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Little boy writes letter to Santa to have his grandfather home

Sasha Brown-Worsham

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Sasha Brown-Worsham

Sasha Brown-Worsham has written for dozens of publications over the course of her years as a journalist and blogger. She lives outside NYC with her three children, husband, and multiple pets. She is working on her first novel.

Little boy's adorable letter persuades 'Santa' to let boy's grandfather out of work for Christmas

A little boy in Connecticut is going to get his Christmas wish this year. He wrote a letter to Santa Claus asking that his grandfather get the day off from his job at Madison Beach Hotel in Madison, Connecticut. Like a Christmas miracle, 9-year-old Julian Otero got a letter from Santa — and his wish.

The hotel manager, John Mathers, got wind of the request when grandfather Leo brought it to him at work. Who could possibly resist such sweetness?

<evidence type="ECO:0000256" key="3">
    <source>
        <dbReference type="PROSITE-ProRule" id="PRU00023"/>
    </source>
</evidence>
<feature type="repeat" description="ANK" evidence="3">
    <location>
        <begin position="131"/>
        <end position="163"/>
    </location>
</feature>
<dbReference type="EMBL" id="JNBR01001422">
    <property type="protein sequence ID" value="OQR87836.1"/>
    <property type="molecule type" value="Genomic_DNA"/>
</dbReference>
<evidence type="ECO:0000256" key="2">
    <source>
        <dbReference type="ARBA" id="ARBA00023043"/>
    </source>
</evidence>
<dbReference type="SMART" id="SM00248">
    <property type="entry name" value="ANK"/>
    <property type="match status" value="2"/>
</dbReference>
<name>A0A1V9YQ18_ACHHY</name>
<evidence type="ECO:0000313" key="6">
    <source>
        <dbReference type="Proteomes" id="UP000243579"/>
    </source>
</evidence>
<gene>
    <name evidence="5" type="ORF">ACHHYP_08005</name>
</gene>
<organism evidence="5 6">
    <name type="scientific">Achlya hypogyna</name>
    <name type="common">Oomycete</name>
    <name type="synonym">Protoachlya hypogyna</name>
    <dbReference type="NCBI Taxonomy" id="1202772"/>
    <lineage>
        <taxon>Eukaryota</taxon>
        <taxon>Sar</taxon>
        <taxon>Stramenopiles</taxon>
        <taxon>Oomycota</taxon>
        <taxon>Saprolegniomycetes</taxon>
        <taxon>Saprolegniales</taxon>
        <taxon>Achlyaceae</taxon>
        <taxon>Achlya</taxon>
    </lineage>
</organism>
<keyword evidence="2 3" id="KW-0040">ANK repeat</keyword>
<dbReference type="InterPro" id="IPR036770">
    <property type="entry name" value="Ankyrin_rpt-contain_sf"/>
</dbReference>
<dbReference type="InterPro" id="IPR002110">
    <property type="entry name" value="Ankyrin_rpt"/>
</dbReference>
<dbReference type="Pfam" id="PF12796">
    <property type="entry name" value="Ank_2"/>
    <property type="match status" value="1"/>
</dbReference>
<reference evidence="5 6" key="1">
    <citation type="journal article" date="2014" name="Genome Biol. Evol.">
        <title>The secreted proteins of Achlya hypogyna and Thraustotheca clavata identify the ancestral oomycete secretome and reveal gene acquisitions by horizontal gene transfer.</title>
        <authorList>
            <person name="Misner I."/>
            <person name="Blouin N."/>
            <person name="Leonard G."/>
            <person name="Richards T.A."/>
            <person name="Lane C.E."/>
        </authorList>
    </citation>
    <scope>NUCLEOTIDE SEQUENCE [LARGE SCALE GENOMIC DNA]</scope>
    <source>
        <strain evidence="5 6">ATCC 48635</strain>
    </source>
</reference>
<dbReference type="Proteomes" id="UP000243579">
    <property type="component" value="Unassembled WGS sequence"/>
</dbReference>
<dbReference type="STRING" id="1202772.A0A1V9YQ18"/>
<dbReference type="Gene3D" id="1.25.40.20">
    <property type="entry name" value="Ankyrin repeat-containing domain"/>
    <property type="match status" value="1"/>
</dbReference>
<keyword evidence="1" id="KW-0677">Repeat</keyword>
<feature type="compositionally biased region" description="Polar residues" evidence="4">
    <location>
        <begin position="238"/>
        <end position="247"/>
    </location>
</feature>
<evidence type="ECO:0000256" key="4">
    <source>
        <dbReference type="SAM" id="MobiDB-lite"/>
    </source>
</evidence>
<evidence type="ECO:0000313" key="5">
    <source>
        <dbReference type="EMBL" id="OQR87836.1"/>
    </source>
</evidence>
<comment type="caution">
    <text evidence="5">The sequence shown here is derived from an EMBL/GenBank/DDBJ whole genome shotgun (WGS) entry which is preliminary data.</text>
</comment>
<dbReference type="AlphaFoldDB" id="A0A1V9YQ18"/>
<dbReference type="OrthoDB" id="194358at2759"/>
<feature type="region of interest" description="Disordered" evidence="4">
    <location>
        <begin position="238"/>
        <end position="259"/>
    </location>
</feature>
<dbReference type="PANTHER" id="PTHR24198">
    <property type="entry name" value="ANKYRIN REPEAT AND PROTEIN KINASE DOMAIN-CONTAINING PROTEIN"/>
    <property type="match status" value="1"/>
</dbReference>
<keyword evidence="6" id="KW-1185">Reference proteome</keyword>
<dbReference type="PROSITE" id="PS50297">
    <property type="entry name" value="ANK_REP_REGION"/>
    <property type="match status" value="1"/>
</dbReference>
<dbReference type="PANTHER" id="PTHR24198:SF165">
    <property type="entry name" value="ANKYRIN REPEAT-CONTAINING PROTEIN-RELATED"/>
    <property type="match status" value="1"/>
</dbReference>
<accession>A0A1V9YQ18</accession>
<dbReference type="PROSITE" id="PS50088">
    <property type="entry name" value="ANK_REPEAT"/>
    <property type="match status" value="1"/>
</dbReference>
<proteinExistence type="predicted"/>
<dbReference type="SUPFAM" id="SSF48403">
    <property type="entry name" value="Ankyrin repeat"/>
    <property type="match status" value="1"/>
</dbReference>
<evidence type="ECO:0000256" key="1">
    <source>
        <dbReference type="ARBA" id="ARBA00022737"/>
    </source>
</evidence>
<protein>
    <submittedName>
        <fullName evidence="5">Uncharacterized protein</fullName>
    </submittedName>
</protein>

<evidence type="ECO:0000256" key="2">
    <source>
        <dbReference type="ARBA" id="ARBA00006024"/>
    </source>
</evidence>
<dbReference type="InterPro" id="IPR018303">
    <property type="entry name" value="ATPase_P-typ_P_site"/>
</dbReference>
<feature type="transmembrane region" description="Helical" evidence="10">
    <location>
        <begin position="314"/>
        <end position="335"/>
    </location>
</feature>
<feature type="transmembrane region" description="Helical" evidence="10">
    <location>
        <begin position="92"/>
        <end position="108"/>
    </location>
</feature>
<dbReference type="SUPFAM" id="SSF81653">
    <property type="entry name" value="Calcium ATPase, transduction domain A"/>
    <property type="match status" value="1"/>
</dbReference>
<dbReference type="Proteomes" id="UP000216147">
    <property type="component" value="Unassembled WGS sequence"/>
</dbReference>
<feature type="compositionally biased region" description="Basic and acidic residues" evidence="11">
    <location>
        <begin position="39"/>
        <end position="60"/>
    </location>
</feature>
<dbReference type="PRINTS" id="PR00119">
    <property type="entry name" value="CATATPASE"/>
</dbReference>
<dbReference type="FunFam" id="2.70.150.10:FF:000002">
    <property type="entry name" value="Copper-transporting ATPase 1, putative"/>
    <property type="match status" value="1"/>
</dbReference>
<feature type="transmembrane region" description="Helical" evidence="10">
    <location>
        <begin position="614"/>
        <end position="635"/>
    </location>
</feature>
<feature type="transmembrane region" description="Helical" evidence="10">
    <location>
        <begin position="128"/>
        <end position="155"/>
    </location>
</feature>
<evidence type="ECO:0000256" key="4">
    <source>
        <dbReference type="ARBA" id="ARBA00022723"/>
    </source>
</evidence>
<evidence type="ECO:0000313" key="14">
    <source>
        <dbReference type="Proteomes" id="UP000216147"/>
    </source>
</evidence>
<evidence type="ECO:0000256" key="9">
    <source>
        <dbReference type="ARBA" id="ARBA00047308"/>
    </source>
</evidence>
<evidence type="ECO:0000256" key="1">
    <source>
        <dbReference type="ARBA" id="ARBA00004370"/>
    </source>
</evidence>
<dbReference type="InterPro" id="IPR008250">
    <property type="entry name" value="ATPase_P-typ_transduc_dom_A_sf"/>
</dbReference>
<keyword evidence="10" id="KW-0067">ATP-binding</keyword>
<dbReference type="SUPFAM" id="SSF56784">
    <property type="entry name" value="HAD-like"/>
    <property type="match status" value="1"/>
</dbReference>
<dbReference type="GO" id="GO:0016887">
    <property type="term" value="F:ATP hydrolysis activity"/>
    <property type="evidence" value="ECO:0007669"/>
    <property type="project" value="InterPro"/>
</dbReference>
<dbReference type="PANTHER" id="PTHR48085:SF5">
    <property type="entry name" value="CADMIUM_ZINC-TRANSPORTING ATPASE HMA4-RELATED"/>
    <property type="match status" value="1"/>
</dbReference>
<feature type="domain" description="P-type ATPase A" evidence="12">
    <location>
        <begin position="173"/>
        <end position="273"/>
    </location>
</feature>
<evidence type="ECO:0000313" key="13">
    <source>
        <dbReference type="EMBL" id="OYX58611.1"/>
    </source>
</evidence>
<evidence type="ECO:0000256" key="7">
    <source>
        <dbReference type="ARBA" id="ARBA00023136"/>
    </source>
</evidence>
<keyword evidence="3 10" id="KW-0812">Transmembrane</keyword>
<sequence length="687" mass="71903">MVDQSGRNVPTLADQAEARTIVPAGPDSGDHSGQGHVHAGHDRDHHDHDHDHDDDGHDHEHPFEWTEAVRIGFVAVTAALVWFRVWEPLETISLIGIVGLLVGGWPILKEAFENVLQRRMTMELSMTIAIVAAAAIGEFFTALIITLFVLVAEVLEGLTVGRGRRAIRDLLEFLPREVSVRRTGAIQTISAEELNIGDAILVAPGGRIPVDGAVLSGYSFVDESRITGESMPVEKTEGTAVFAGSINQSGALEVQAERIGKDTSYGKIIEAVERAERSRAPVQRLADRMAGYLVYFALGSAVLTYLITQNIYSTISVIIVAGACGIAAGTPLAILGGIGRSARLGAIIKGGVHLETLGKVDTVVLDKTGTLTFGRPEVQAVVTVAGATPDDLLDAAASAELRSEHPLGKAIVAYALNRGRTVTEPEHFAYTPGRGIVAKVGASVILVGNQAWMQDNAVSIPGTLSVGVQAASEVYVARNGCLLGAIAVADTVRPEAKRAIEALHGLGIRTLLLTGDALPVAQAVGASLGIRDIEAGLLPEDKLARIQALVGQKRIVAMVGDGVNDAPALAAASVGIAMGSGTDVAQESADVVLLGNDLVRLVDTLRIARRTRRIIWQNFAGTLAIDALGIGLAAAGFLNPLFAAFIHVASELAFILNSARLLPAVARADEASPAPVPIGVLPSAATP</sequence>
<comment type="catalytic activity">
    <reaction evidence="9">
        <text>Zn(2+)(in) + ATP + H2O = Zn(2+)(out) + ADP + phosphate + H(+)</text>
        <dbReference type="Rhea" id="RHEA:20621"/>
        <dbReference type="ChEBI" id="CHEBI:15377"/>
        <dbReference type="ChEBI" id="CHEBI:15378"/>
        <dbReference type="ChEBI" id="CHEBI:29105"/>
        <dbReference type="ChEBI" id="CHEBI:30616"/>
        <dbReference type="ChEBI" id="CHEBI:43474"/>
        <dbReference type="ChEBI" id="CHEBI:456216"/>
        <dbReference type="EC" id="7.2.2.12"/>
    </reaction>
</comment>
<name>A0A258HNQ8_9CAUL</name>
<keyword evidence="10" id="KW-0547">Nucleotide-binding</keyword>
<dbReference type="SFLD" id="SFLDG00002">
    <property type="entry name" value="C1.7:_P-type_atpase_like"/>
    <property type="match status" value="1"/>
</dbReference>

And just when you think it couldn't get any sweeter, here is the response:

It's easy as grown-ups to get into a Grinch-like mood about the holidays. They are a lot of work, after all. We spend a ton of money and time running around from this place to that place trying to get everything done and make everything perfect for our kids. We want them to have the perfect Christmas.

They want that, too. They write their letters to Santa and they wish for things big and small. But we also forget the most important thing. What they really want? Is us.

Little Julian Otero will get his day off. Just like he asked. The truth is, when we look around our holiday table and we think of all the people past and present who are there or who aren't, we need to be grateful. There are no promises of next year. So we need to spend the time together while we can. Work can wait. It will be there on the 26th. It will be there on the 2nd. It will be there, period.

Family may not be. Especially grandparents.

I think any person with fond memories of their sweet grandparents can understand this story and also understand the importance of those memories. Julian will have them now. And let's face it: In 20 years, that's what matters more than any Xbox ever could. Even a 9-year-old knows that.

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